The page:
As the steel claws of the construction vehicle crunched a section of the roof of the Chester County Society for the Prevention of Cruelty to Animals, an employee winced.
"I didn't expect to get emotional," said Allison Tilling, 29, of Downingtown, tearing up as she watched the demolition of part of the facility on Phoenixville Pike in West Goshen Township.
Tilling, a nearly four-year kennel technician, said she certainly understood the need for the $1.6 million expansion project that began Tuesday, but she still found the destruction bittersweet.
"There are a lot of memories in there," she said wistfully.
The last time the Chester County SPCA overhauled its facilities, Ronald Reagan was governor of California, the Vietnam War was raging, and the Monkees ruled the pop music charts.
Since 1967, the agency has undergone minor, periodic renovations, said Dennis McMichael, director of operations, but not enough to meet the demand for its services.
Conrad Muhly, the organization's board president, said he did not know how many pets resulted from the county's population growth. (It has grown from 210,608 in 1960 to 498,886 in 2010.)
He said the board has had numerous reminders that the facility needed more space as well as upgrades.
"We still have the old-age open trench drains for waste disposal," he said, adding that the new kennel will include underground piping.
The current one-story facility is 8,000 square feet. Part of it will be torn down and replaced with new construction that will increase the total space by more than 2,000 square feet. The new facility will become more energy-efficient and will blend into its residential neighborhood better, said Kerry R. Haber, the architect for the $1.6 million project.
"Before, it looked like a 100-year-old prison," said Muhly.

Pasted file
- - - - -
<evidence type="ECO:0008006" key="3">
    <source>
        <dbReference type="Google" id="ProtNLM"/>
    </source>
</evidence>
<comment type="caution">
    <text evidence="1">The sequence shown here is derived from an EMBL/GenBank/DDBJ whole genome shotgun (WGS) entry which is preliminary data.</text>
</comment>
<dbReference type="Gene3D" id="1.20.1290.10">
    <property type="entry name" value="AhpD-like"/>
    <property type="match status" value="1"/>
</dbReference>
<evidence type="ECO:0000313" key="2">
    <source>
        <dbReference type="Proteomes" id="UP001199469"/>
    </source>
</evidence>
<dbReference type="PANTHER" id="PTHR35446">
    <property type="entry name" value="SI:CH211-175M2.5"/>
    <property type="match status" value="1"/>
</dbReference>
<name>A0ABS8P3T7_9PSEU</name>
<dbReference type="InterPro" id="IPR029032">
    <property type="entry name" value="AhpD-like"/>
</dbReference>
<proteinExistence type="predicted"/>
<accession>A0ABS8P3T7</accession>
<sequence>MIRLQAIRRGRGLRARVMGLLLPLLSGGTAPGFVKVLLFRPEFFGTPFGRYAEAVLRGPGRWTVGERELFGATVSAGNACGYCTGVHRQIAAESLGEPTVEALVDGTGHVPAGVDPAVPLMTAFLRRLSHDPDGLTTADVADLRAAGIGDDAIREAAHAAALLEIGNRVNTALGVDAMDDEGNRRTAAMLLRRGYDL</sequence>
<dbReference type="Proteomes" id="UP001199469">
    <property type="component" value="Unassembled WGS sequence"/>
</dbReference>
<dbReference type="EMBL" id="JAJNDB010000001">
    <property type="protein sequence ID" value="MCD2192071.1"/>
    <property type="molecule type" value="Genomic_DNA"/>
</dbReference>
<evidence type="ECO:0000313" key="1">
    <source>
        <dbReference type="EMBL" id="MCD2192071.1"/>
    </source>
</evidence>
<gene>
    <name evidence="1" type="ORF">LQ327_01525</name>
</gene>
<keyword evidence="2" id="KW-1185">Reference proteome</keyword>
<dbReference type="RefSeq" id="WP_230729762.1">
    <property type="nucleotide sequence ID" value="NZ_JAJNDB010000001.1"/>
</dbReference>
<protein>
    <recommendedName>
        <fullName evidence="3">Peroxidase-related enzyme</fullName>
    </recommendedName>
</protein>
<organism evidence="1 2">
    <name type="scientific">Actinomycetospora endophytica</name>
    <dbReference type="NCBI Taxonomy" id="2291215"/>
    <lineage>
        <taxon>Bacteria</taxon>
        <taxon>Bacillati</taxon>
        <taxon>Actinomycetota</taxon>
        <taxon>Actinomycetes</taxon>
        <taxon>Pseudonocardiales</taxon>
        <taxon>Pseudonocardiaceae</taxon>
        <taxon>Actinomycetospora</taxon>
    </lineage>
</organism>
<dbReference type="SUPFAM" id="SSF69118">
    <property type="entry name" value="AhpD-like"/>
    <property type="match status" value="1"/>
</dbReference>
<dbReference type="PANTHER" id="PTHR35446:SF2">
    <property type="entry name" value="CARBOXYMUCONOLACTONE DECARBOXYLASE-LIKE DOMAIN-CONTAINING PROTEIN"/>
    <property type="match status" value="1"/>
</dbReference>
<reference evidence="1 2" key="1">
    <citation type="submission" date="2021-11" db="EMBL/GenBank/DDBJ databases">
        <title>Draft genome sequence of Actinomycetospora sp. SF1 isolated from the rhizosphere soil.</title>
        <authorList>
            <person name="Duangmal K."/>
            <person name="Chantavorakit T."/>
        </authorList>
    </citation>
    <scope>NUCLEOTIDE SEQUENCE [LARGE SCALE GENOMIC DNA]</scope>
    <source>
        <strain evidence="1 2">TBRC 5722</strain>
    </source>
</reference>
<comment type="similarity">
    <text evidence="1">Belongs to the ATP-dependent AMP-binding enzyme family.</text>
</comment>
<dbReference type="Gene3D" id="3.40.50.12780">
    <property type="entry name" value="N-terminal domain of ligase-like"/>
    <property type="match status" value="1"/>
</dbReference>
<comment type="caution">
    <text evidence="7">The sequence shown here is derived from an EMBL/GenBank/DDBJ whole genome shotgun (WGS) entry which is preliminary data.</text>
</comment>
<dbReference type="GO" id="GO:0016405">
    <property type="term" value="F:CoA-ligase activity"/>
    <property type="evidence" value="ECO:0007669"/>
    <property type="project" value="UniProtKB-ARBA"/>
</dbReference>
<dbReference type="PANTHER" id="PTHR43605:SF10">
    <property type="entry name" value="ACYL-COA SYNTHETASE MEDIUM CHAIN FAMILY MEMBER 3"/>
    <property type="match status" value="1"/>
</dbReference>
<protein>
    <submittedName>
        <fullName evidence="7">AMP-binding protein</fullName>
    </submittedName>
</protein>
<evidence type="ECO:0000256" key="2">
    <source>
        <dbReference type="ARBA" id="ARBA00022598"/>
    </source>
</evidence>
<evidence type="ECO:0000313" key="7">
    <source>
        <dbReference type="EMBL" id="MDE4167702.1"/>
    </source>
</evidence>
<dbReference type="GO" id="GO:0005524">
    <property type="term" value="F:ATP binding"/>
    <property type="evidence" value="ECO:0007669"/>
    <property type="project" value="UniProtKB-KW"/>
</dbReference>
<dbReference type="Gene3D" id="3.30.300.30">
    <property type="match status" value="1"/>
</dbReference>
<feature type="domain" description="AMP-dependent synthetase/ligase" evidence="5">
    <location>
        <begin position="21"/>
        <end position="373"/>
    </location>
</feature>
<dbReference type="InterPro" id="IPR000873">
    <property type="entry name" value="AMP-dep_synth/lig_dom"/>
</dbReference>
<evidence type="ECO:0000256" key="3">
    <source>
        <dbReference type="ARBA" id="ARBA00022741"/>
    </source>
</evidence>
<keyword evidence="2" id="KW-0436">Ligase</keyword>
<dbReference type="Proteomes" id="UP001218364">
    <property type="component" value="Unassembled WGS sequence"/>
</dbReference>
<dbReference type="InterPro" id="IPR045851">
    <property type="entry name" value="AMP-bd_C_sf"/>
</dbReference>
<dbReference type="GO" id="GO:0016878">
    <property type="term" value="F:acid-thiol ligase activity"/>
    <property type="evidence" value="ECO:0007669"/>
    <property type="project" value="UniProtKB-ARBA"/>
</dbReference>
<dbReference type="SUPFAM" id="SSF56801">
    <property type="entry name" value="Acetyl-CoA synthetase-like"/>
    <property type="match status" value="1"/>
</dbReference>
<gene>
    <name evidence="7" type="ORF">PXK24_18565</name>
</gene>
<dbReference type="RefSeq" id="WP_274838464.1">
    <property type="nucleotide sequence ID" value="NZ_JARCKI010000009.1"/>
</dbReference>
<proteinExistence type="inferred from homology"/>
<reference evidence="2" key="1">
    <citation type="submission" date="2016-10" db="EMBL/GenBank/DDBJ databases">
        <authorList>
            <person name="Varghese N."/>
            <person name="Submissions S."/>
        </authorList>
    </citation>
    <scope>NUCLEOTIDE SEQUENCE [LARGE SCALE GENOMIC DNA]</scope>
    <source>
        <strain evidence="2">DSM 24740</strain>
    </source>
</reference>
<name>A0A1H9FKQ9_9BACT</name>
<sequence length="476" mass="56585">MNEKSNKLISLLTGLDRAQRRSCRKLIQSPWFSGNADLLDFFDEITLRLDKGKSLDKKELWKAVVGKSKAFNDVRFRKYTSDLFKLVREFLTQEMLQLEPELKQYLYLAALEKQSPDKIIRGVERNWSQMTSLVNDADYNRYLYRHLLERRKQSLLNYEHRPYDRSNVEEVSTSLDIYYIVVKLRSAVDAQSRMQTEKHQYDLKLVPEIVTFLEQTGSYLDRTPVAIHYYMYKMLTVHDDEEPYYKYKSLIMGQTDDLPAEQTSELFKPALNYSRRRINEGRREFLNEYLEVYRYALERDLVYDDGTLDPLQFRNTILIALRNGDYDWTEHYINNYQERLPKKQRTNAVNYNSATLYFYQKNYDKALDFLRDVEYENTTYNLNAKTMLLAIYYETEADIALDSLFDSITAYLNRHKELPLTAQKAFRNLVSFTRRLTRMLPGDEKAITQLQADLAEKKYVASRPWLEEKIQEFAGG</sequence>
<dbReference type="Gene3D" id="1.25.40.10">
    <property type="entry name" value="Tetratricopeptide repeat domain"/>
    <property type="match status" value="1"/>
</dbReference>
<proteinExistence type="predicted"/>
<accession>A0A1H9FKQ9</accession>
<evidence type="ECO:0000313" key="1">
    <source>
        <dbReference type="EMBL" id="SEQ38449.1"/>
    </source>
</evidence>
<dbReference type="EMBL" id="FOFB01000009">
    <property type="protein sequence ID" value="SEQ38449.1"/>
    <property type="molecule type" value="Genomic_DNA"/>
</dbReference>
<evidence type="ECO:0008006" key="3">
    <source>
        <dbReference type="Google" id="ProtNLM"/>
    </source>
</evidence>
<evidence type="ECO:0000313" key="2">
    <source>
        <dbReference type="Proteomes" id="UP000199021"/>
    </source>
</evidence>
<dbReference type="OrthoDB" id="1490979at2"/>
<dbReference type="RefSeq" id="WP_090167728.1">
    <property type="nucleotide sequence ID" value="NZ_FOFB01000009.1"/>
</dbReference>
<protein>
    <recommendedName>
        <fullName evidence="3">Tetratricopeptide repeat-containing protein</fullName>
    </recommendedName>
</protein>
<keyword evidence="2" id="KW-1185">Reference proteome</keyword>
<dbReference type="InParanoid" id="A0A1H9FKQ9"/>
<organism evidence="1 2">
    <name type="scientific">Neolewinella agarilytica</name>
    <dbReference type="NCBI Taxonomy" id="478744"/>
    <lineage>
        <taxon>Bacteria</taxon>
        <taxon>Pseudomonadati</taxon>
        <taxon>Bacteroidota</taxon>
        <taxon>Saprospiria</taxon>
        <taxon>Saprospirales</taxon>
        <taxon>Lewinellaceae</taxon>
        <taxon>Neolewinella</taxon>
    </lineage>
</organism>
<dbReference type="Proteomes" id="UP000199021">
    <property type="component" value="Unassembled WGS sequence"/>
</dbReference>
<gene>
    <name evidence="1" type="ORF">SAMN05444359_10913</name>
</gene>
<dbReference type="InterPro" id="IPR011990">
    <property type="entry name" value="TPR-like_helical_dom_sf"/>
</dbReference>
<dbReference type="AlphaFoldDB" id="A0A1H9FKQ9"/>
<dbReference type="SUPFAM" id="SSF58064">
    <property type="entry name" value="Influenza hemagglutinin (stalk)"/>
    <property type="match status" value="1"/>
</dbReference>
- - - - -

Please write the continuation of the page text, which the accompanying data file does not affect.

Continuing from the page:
The new work will add windows and glass block, and include new dog runs; expanded cat housing; a medical suite for on-site vaccinations, testing, and spaying/neutering; a separate room and cages for other animals; and additional storage and office space.
Haber said completion was targeted for Nov. 1.
In the meantime, the agency - which has been squeezed into the old building section that will also be renovated - is open for business and will continue to accept unwanted animals and investigate allegations of animal cruelty, Muhly said.
Frank Sobyak, the organization's treasurer, said some things it is asked to do were impossible to anticipate. He recalled a request from a bank that had just completed the foreclosure of a pet store and called the agency because it needed to unload dozens of fish.
"We ended up finding homes for a lot of them," Sobyak said.
Agencies outside the county will be called upon if needed for overflow housing.
Founded in 1929, the Chester County SPCA is an independent nonprofit that does not receive county, state, or federal funding. The agency has contracts with all but a handful of Chester County municipalities, which pay a nominal fee for the services they use, Muhly said.
The bulk of the agency's funding comes from donations and events such as the forthcoming Forget-Me-Not Gala, an outdoor garden party that features a horse-and-carriage parade, a gourmet buffet, and silent auction.
Muhly, who called "the generosity of animal lovers in Chester County" the agency's lifeline, said pledges had covered about half of the $1.6 million expansion project so far. He said he hoped the gala would make a dent in the remaining debt.
The 2011 Forget-Me-Not Gala will be held June 12 from 5 to 8 p.m. at the Marsh Valley Farm in Glenmoore. This year's special guest is Laura Wiess, a native of Milltown, N.J., and author of young-adult fiction.